When I was growing up in the East Bronx in the 1940s and 1950s, the Major League Baseball All-Star game was a grand and glorious time. New York City had three teams before two of them moved to the West Coast.
The American League Yankee fans rooted for their representatives and the National League Dodger and Giant fans (united for the first time) rooted for their guys. The arguments were heated, and everyone tuned in their radios on game day. Even Boston had two teams, the Red Sox and the Boston Braves. It was in the era of a total of 16 teams- eight American League and eight National League. There were no teams west of the Mississippi River. Today, there are 30 teams in major league baseball.
What could be bad about a modern new arena that will be a home for the Islanders till 2045 and a minor league ballpark (is it too much to hope that it will house a Mets farm team?) that will spur reasonable development of the entire Nassau hub and create a guaranteed steady revenue stream for hard-pressed Nassau taxpayers? Remember, the monies due to the county will be based entirely on revenue, regardless of profits. That makes the deal a perfect scenario for taxpayers.
A tennis buddy of mine told me this week that he is getting rid of his old car. “It has 150,000 miles on the odometer, but in all these years it never gave me any trouble.”
I remarked immediately, “How can you get rid of your old pal so easily?” He sort of winced and just shrugged his shoulders in an “I don’t really know,” attitude.
The Concerned Citizens of the Plainview-Old Bethpage Community cordially invite you to the official opening of the “9-11 Memorial Garden” and viewing of the World Trade Center Artifact at the Town Park on the corner of Old Country Road and Hope Drive in Plainview, on Sunday, July 10 at 12:15 p.m. Join us in paying tribute to all who have been touched by the tragedy of 9-11, and help us thank our partners in this project, the Town of Oyster Bay and the Port Authority of NYNJ for making this possible.
Carol Meschkow, President
Concerned Citizens of the Plainview-Old Bethpage Community
It was 1962 and I was 27 years old when I first met my lifelong pal John. I had just opened my first and only dental practice on Parsons Boulevard and 89th Avenue in Jamaica. I was fresh out of the army and in my naïveté, I went to meet the local dentists who were close to my office. I thought it was the professional procedure to follow.
The League of Women Voters of Nassau County joins the LWV of New York State and NYPIRG (New York Public Interest Research group) in supporting Assembly Bill A8367, which would enact the Comptroller Campaign Finance Reform Act, to provide for public financing of elections for this statewide office.
While sitting at a table of strangers during a shiva (mourning period) call, each person spoke of the famous people that came from their old neighborhood. It was as if these celebrities gave weight and credence to their own lives.
It seemed that we were only “mere people” that magnified the “stars” that made it in Hollywood or on the field of sport. These lovely folks were all accomplished and highly educated. Yet they fawned on these notables and somehow associated their success with their own worth, because of adjacent neighborhoods.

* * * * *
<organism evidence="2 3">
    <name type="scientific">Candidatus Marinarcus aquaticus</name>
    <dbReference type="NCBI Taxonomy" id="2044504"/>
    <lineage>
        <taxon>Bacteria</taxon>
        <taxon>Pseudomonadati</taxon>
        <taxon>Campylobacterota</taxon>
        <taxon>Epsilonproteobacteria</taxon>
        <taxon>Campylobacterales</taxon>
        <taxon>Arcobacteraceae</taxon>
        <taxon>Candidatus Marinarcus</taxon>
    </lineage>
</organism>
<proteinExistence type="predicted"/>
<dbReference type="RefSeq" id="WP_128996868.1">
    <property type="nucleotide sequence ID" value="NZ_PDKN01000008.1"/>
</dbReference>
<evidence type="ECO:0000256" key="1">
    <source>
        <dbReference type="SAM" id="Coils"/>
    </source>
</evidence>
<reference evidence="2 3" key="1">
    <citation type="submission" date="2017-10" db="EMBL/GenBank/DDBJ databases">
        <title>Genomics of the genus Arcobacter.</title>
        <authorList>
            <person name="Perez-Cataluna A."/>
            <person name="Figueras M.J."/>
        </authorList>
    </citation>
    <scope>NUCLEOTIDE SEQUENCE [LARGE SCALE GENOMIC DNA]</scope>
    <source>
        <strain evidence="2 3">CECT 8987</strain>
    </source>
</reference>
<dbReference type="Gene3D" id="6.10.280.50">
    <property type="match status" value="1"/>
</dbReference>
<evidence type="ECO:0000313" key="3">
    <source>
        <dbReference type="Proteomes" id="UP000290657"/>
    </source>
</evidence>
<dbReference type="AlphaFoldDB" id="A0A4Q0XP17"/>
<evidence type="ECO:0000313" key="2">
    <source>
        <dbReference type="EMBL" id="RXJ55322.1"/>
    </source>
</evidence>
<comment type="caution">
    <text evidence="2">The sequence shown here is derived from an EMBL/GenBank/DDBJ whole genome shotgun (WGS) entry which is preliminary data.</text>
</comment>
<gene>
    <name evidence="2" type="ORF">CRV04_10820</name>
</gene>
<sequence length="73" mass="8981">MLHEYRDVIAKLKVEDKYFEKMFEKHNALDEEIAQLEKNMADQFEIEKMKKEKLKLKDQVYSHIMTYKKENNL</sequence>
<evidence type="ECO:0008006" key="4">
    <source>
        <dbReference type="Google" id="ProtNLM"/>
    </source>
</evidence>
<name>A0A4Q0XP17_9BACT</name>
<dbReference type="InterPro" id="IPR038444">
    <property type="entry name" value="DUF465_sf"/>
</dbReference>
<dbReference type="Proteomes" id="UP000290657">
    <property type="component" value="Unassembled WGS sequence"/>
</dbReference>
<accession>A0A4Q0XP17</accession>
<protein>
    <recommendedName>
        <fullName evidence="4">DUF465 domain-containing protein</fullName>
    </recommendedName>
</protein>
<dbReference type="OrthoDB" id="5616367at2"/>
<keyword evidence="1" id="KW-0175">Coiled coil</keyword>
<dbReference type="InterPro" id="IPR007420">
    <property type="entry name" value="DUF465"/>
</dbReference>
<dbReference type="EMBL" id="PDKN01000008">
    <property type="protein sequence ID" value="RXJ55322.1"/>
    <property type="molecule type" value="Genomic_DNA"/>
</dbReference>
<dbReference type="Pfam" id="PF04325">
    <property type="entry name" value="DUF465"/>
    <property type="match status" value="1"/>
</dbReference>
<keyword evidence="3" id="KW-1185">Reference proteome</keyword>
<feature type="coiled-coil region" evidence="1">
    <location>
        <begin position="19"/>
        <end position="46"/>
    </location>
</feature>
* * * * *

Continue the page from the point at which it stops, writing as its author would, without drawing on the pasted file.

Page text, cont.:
There is a perception that alcohol is the most common cause of chronic liver disease and cirrhosis in our country. Most people in the community and even doctors believe this to be a true statement. Patient after patient who liver doctors see in their practices come in saying that they do not understand how that got liver disease as they do not drink or they only occasionally imbibe alcoholic beverages during an average month or year. First and foremost, it is important to state that while alcohol use can cause liver damage, it does so in only the minority of people who drink and it is certainly is not the most common cause of chronic liver disease or cirrhosis. That honor goes to hepatitis C and non-alcoholic fatty liver disease, which is generally secondary to either diabetes or obesity.
All Long Islanders want dangerous criminals off our streets.
So the catchily-named Secure Communities immigration enforcement program, purportedly designed to go after serious criminal offenders, seems simple at first glance.
It’s a federal program that takes the fingerprints of anyone who is arrested and automatically checks those prints against a national immigration database. If immigration officials have questions about a person’s immigration status, that person can be detained by local authorities and eventually placed in deportation proceedings.
After watching a very disturbing movie, Incendies, on a Friday night, Lorraine (my beautiful wife) and I stepped into the lobby of the theater.
There he was! I had taken his course in philosophy and I recognized him immediately. He barely knew me, but after a short conversation it all came back to him. I was a student and he was the professor. It was about seven years ago.
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